Reports on ecosystem research
Wozep research mainly focuses on the direct effects of offshore wind farms on species with a protected status. In mid-2018 it became clear that the future large-scale roll-out of offshore wind farms could also have an effect on the ecosystem itself and that this could affect these species. In that year, an exploratory study was conducted by Deltares focusing on ecosystem effects as a result of large-scale offshore wind farms. This exploration showed that future offshore wind energy scenarios (2030 and 2050) will most likely lead to changes in the functioning of the North Sea system. This gave cause for further investigation.
In 2019, Wozep asked the knowledge institute Deltares (in collaboration with Wageningen Marine Research and NIOZ) to investigate which ecosystem changes could possibly occur in the event of a large-scale roll-out of wind at sea, and how large, where and when these changes could be possible. Ecosystem changes that have been studied include changes in stratification, hydrodynamics, fine sediment, primary production and algal blooms.
Scenarios for offshore wind farms
A hypothetical upscaling scenario was used for the study, which is based on the expectations of the wind sector for 2050. This equates to approximately 60 GW for the Dutch EEZ and more than 200 GW for the international North Sea. This very large-scale scenario was chosen to highlight any effects.
In the synthesis report it has become clear that the most important changes occur in the field of stratification (layering of the seawater). Another conclusion is that the North Sea does not react the same everywhere to the large-scale roll-out of wind farms. In the southern North Sea, different areas can be distinguished that react differently, for example due to differences in water depth or stratification of the seawater. The technical underpinning of the model runs is reported in the bottom-up report.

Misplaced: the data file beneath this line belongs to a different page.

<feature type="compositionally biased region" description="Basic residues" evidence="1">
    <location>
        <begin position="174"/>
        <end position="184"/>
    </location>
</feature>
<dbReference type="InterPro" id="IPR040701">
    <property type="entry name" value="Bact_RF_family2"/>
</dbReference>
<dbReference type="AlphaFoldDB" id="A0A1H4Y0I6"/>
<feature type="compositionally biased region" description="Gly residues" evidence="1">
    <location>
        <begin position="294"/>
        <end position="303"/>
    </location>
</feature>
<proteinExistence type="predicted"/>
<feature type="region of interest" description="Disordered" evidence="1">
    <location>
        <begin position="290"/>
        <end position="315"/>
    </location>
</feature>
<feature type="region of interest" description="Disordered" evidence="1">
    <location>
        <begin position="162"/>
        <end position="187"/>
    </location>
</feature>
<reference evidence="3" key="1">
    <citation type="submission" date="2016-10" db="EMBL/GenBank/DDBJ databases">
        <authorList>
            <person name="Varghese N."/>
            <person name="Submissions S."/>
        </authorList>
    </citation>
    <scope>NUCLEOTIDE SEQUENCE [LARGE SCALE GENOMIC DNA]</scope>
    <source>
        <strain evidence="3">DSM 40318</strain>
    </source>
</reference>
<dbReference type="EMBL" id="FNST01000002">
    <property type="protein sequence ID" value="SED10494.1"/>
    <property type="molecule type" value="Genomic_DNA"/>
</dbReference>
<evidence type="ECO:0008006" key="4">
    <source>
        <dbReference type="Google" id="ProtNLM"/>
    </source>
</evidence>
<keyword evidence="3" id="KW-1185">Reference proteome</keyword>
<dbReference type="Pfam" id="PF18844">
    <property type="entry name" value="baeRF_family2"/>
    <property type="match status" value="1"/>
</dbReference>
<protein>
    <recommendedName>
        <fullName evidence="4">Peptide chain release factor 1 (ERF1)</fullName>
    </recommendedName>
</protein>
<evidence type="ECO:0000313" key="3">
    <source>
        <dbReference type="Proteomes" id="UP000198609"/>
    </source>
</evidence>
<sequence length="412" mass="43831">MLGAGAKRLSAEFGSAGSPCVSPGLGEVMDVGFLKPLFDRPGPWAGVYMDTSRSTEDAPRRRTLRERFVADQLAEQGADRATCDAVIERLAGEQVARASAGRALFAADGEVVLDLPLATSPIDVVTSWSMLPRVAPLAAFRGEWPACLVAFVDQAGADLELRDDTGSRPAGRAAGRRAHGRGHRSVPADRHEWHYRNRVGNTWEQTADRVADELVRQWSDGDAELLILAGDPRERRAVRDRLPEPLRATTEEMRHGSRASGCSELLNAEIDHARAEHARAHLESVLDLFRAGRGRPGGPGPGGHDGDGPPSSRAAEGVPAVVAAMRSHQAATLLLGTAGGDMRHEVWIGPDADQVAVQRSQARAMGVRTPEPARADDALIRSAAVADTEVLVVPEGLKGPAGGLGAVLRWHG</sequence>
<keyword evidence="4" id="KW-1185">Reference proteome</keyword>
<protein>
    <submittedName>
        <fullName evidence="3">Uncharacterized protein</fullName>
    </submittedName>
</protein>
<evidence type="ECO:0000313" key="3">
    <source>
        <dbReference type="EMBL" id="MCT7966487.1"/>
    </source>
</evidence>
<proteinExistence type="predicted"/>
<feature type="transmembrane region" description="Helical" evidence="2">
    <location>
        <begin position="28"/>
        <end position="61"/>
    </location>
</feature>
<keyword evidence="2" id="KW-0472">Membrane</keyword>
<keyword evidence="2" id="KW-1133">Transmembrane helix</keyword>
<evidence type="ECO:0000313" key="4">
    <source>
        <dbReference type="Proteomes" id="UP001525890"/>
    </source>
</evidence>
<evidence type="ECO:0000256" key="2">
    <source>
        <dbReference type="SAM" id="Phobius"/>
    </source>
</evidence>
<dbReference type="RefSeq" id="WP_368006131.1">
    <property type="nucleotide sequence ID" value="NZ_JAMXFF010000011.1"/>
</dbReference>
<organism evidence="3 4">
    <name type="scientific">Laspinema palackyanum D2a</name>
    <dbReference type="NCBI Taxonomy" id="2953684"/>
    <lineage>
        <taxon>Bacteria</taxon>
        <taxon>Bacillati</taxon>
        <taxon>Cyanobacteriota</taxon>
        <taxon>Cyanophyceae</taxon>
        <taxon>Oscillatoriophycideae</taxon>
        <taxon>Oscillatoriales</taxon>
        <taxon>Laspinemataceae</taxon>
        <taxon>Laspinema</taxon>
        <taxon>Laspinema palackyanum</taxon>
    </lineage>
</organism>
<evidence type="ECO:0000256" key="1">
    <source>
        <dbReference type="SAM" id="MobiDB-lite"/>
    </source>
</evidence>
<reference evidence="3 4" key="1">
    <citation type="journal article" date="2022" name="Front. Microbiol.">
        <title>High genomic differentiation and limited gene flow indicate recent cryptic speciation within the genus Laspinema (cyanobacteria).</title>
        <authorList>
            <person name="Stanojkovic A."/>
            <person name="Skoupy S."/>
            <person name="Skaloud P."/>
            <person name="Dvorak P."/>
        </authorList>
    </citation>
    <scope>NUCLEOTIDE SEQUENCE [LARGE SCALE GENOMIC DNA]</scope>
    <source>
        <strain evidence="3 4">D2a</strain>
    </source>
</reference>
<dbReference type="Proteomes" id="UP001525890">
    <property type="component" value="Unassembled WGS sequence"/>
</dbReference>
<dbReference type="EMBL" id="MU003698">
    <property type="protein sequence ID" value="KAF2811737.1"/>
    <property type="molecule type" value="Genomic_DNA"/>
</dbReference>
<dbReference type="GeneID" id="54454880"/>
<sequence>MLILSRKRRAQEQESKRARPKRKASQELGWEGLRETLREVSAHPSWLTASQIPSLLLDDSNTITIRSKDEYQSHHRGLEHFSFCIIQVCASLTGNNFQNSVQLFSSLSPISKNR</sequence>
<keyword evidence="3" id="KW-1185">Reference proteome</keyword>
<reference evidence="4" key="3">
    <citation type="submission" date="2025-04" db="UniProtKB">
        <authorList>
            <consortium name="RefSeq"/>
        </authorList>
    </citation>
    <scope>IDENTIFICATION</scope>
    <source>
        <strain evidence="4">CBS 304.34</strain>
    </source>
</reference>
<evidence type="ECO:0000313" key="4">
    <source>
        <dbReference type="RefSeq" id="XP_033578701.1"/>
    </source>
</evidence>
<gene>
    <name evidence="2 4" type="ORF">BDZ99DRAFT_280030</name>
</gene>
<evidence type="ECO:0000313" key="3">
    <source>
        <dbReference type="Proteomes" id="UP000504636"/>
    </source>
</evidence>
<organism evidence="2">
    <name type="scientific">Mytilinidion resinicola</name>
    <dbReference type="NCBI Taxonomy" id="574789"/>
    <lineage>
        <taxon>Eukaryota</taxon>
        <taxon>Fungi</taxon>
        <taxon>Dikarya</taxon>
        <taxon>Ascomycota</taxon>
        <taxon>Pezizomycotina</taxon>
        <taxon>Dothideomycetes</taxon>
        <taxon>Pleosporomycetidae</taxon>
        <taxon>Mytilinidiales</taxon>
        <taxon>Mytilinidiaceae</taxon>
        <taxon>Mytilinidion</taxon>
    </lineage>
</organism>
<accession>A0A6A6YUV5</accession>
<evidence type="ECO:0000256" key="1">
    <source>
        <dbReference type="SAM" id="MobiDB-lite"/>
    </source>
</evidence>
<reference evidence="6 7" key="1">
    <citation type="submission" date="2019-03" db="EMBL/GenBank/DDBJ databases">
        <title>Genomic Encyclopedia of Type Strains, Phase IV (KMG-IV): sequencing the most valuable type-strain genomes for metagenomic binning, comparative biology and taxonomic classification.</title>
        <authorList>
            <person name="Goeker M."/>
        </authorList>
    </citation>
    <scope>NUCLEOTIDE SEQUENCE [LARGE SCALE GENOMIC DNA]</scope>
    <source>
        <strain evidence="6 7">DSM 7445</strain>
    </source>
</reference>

In addition to modeling the basic processes, further research must be carried out into how the ecosystem changes affect through the food web to protected species. One of the intended model approaches for this is with “Individual Based Models” of top predators (see the top-down report written by WMR). Deltares has not conducted any research into the effects in the food chain because there is currently insufficient knowledge about this.
Because the Deltares model instruments are still in a development stage, the results must be interpreted with caution. With this research, however, an important step has been taken in an ecosystem effects research trajectory with which, it is expected in the future, policy advice can be given about scaling up levels and locations of wind farms in the North Sea.
Significant progress was made in the research in 2020. Thanks to this research, among other things, Wozep is an international leader in research into the ecological effects of offshore wind farms. It is clear that many questions remain. Wozep will probably pick up some of this. In the report 'Follow-up research on ecosystem effects', NIOZ has elaborated for follow-up research.